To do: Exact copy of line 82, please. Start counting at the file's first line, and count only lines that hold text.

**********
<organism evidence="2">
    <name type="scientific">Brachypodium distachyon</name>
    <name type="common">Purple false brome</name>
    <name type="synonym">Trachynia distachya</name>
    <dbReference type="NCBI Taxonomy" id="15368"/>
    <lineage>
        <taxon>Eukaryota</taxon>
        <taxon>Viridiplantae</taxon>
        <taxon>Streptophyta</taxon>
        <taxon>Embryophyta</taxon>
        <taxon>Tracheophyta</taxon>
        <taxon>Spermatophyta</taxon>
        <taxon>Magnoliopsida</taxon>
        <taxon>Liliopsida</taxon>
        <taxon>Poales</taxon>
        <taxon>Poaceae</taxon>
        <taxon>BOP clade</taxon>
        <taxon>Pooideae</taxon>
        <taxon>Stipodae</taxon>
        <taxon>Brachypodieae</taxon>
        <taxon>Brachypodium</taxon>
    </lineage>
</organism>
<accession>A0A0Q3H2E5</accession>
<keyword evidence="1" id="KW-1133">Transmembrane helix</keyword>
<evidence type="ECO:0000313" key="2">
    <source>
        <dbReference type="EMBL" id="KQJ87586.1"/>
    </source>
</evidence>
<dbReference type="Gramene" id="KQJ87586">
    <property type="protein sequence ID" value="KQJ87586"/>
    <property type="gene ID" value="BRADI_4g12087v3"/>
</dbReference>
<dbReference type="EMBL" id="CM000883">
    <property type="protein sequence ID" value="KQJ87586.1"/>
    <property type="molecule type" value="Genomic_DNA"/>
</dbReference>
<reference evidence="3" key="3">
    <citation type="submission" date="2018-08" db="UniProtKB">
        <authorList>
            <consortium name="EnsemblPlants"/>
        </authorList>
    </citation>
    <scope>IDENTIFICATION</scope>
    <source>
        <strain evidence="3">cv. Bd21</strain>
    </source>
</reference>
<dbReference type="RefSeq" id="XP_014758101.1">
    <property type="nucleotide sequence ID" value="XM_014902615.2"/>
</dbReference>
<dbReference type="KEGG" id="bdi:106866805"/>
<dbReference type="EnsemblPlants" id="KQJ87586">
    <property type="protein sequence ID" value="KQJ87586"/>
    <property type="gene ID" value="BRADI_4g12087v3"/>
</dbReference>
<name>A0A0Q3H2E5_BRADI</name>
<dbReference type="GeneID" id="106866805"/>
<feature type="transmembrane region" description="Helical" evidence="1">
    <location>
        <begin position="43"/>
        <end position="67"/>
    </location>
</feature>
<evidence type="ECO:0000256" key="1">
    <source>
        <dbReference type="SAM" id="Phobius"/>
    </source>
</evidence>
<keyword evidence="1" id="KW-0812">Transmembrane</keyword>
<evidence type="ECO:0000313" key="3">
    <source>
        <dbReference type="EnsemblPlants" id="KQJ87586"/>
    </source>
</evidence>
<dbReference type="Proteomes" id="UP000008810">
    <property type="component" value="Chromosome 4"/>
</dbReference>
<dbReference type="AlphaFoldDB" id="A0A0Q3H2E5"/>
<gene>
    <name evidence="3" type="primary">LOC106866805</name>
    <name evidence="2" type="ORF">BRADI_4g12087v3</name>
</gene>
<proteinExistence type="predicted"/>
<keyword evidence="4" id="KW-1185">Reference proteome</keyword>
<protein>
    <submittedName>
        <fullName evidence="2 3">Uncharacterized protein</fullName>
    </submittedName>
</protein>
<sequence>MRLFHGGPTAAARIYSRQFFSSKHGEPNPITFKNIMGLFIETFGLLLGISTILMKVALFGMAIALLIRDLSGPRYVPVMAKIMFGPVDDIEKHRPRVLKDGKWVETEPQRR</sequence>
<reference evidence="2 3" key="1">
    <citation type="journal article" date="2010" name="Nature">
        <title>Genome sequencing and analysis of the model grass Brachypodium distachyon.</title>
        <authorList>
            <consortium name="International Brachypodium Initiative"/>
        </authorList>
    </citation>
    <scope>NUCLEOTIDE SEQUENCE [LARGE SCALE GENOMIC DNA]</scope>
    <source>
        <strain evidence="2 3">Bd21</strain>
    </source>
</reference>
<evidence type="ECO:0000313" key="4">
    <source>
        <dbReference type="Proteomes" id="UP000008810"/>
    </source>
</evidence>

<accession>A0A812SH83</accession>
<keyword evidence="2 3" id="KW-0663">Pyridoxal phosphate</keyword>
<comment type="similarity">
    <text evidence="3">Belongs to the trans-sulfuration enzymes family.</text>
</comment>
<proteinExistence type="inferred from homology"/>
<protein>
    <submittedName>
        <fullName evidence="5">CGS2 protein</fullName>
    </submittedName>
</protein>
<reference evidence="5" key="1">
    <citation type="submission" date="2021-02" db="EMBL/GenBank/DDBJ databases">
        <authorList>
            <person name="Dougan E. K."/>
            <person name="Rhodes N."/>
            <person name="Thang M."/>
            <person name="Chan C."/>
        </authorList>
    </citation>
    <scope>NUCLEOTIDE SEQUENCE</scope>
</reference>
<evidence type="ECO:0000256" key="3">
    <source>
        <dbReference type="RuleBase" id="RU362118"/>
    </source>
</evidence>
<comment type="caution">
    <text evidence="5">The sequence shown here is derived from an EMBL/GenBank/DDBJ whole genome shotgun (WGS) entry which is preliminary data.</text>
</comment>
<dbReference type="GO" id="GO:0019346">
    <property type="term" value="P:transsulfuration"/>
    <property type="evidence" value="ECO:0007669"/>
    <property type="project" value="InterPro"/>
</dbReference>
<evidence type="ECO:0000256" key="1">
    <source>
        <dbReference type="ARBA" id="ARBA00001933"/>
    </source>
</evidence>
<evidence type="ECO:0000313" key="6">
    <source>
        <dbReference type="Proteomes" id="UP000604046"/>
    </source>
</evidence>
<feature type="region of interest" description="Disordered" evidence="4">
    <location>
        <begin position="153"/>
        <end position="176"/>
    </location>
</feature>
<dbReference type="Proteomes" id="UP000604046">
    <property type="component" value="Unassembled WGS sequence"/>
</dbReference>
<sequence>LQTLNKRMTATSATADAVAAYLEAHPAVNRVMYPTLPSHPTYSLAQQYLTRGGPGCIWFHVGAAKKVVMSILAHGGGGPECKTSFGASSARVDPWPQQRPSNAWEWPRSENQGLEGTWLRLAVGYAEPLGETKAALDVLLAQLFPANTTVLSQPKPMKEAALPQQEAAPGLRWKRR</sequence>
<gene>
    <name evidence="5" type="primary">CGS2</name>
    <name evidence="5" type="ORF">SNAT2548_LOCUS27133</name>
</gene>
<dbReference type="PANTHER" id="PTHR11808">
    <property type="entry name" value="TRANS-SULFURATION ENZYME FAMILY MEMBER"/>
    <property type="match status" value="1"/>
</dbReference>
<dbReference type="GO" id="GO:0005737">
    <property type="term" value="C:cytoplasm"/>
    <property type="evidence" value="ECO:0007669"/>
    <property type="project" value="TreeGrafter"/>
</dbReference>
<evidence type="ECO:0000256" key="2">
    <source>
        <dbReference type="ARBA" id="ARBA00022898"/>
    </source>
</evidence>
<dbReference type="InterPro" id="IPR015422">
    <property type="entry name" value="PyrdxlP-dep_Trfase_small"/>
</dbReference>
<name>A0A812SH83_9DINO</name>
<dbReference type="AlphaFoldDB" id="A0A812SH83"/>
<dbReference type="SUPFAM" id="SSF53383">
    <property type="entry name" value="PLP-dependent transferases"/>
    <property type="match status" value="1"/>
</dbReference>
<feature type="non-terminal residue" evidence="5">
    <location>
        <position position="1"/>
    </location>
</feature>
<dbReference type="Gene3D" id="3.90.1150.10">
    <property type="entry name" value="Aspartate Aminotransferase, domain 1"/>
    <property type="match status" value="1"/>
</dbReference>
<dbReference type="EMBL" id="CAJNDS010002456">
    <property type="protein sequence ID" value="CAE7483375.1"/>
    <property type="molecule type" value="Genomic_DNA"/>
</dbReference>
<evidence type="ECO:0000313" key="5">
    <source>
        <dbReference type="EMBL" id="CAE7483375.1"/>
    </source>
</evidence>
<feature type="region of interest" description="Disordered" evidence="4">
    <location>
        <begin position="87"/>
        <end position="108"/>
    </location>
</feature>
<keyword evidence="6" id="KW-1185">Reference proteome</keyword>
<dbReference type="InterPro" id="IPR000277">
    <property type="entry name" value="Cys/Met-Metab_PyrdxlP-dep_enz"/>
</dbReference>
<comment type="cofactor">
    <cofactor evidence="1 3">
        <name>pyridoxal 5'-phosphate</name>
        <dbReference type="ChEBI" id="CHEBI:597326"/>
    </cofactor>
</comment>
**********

    <name evidence="3" type="primary">LOC106866805</name>